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5 ways to make your (power) point

5 ways to make your (power) point
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First Published: Sun, Mar 07 2010. 08 39 PM IST

Updated: Sun, Mar 07 2010. 08 39 PM IST
1. Use better PowerPoint templates
If you want to make an impact with your presentation, stay away from the standard templates in Microsoft PowerPoint. Instead, download something more interesting and relevant from the vast resources at Office.microsoft.com (to get there, in MS PowerPoint 2007, go to the Designs tab and choose “More Themes on Microsoft Office Online”; in MS PowerPoint 2003, go to “Templates Home” and choose “Presentations”). Browse templates by category: academic, business, healthcare, etc. There are 80 high-quality templates under the business section, for instance. Just click to download and use.
A simple Google search for “free PowerPoint templates” will yield millions of results. But before you get all elated, keep in mind that the quality of templates on most of these free sites is often terrible. They are generally badly made and look very tacky. However, Templateswise.com is a good source to search in if you are not satisfied with MS Office’s online store.
2. Get more out of SmartArt Graphics
It’s time you started using SmartArt in MS PowerPoint 2007. SmartArt graphics offer a visual representation of information such as relationships, cause and effect, process flows or flow charts.
They are not, however, an automatically generated graph or chart (where you input data and get a graphic as output). You have to write text on the graphics to illustrate your point. It helps because instead of laboriously drawing shapes and connecting arrows to show, for example, a cause-and-effect relation, you can use ready-made shapes in PowerPoint. There are seven types of SmartArt graphics: List, Process, Cycle, Hierarchy, Relationship, Matrix and Pyramid. That’s 115 ready-made SmartArt graphics at your disposal. To change fonts, go to the Home tab and select Font to choose from a drop-down list. You can also select font size. To customize, go to SmartArt Tools > Design for colour options and styles (3D, Metallic, White Outline, etc.).
3. Use images more effectively
How you use images can make or mar your presentation. Always keep in mind this basic trick when it comes to using images: Maintain the aspect ratio.
After you insert the image into a slide, you will often need to expand or contract it to fit the space allotted. Do this carefully. In almost all cases, you should stretch an image from one of the four vertices (corners, circled in blue), rather than pulling at one side of it.
Let’s take an example. In the image shown here, the picture above, to the right, is the original image. The aspect ratio (the length-to-breadth proportion) has been disturbed in the other two images. This happens when you adjust the size of the image by pulling it from the side.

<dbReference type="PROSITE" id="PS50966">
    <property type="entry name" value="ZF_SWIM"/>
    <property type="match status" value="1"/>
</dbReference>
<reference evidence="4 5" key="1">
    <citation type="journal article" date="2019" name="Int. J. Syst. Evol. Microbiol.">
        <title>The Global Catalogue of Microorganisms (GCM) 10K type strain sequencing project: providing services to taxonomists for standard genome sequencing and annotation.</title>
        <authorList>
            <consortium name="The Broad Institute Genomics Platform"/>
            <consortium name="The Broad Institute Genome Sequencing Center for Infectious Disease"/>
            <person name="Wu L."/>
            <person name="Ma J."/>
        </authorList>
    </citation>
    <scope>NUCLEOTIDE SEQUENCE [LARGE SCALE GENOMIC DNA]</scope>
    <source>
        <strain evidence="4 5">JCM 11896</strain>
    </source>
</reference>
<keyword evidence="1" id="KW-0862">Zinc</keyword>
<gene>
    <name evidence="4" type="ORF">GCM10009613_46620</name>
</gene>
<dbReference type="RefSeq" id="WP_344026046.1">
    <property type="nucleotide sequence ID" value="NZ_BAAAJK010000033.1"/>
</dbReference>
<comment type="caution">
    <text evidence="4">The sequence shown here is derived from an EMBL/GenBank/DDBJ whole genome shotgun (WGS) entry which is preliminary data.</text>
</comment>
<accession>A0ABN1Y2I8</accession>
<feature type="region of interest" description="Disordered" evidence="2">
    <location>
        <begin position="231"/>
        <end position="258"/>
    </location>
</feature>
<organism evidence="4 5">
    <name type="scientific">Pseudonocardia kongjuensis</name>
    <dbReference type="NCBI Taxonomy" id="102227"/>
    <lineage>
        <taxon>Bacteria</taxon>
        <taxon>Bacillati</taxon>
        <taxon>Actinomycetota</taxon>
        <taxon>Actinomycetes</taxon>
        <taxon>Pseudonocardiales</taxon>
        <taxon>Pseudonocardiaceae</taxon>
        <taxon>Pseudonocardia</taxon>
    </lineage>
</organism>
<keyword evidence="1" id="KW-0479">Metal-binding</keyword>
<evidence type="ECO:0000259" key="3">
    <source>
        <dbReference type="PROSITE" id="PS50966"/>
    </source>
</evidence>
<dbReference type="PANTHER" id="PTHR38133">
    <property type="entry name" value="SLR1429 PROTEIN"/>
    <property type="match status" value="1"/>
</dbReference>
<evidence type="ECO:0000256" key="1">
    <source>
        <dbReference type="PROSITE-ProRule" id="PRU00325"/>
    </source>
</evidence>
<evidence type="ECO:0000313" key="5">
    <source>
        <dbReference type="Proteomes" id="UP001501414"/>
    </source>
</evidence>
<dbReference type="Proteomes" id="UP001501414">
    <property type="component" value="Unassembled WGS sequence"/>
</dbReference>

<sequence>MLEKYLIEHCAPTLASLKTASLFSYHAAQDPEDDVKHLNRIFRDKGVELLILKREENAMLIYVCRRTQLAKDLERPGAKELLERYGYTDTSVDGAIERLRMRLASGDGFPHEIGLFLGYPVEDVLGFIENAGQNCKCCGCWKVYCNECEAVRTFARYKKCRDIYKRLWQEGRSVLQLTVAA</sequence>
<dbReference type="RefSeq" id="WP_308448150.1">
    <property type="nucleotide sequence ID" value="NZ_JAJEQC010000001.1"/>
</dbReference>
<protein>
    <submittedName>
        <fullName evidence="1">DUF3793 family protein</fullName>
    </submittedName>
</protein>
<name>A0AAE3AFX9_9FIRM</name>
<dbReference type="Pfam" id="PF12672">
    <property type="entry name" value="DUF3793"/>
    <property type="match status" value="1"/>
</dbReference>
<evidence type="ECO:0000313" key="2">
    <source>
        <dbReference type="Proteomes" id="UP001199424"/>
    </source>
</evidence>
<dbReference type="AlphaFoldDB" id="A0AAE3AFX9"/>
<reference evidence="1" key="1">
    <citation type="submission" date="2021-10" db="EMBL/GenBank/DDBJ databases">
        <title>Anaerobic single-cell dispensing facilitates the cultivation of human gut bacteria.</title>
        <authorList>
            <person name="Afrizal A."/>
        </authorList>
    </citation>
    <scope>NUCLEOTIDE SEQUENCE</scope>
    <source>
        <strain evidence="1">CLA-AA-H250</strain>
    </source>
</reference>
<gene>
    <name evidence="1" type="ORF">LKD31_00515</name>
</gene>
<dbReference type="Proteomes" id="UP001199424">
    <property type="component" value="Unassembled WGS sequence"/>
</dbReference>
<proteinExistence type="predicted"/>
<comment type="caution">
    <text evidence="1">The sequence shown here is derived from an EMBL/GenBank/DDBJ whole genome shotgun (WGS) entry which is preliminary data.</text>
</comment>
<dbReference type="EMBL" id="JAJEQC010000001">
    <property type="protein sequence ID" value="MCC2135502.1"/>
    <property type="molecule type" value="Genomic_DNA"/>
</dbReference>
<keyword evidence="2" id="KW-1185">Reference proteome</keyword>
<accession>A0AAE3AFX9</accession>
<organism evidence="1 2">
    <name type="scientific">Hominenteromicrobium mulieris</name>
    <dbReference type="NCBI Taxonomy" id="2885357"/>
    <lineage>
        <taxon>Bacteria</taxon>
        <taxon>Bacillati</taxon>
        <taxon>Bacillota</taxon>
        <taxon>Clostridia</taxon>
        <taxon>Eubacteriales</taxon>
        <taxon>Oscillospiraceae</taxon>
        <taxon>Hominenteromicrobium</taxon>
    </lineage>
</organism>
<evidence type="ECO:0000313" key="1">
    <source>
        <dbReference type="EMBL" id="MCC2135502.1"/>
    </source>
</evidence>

The right way to stretch or shrink an image while maintaining the aspect ratio is to grab one of the four vertices with your cursor and drag to resize.
4. Embed your fonts to share presentations
If you are using a special stylized font for your presentation, keep in mind that it may end up looking very different if you run the slideshow on a different computer that doesn’t have this font.
The only way out is to embed your fonts. Go to File > PowerPoint Options > Save > Embed Fonts in the File > Embed all characters. It leads to a slight increase in file size but ensures that your presentation looks as good as it was meant to be.
5. Image file formats: picking from JPEG, GIF, BMP and PNG
The most popular file format for images is JPEG or JPG. The other formats are BMP, PNG and GIF, and this is why you need to know more about them:
Situation 1: You want to insert a screenshot in your presentation
If you save the screenshot in MS Paint, you will be asked to choose the file name extension (hence the format). Choosing BMP or JPEG at random can ruin the image quality. You need to know what you’re saving the image as and why.
Situation 2:You want to save an object as a picture
You can save a chart or SmartArt graphics as a picture and use it as a normal image anywhere (outside PowerPoint too). Just right-click on the object and choose “Save as Picture”. But again, you must know which file extension will give the best image quality.
There are two guiding parameters in selecting the format: file size of image and image quality.
Image file size
Saving an image as “.BMP” results in a large file size. The other three popular formats (PNG, JPEG and GIF) are in the same range as far as file size is concerned. A simple line graph can be 3MB in BMP and 50-60KB in other formats. So, for a smaller file size, avoid BMP.
Image quality
Here, the right extension is determined by what your image contains. You might be taking a screenshot or saving a chart as a picture. If your screenshot is of text and line drawings, choose GIF or PNG for best results. If it contains photographs, choose JPEG (see table above). What happens if you take a screenshot of a pie chart and save it as GIF (the recommended format is PNG)? The colours get distorted. Similarly, a screenshot of text saved as JPEG appears hazy.
Simplify the choice
Taking all aspects into consideration, you can always ignore BMP. Also, PNG is an upgraded form of GIF. So the real choice is only between PNG and JPEG. For photographs, use JPEG; else, use PNG.
Vivek Singh, an MBA from the Indian Institute of Management, Ahmedabad, is a marketing manager by profession. Read his blog on presentations and PowerPoint at www.allaboutpresentations.com.
Write to us at businessoflife@livemint.com
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First Published: Sun, Mar 07 2010. 08 39 PM IST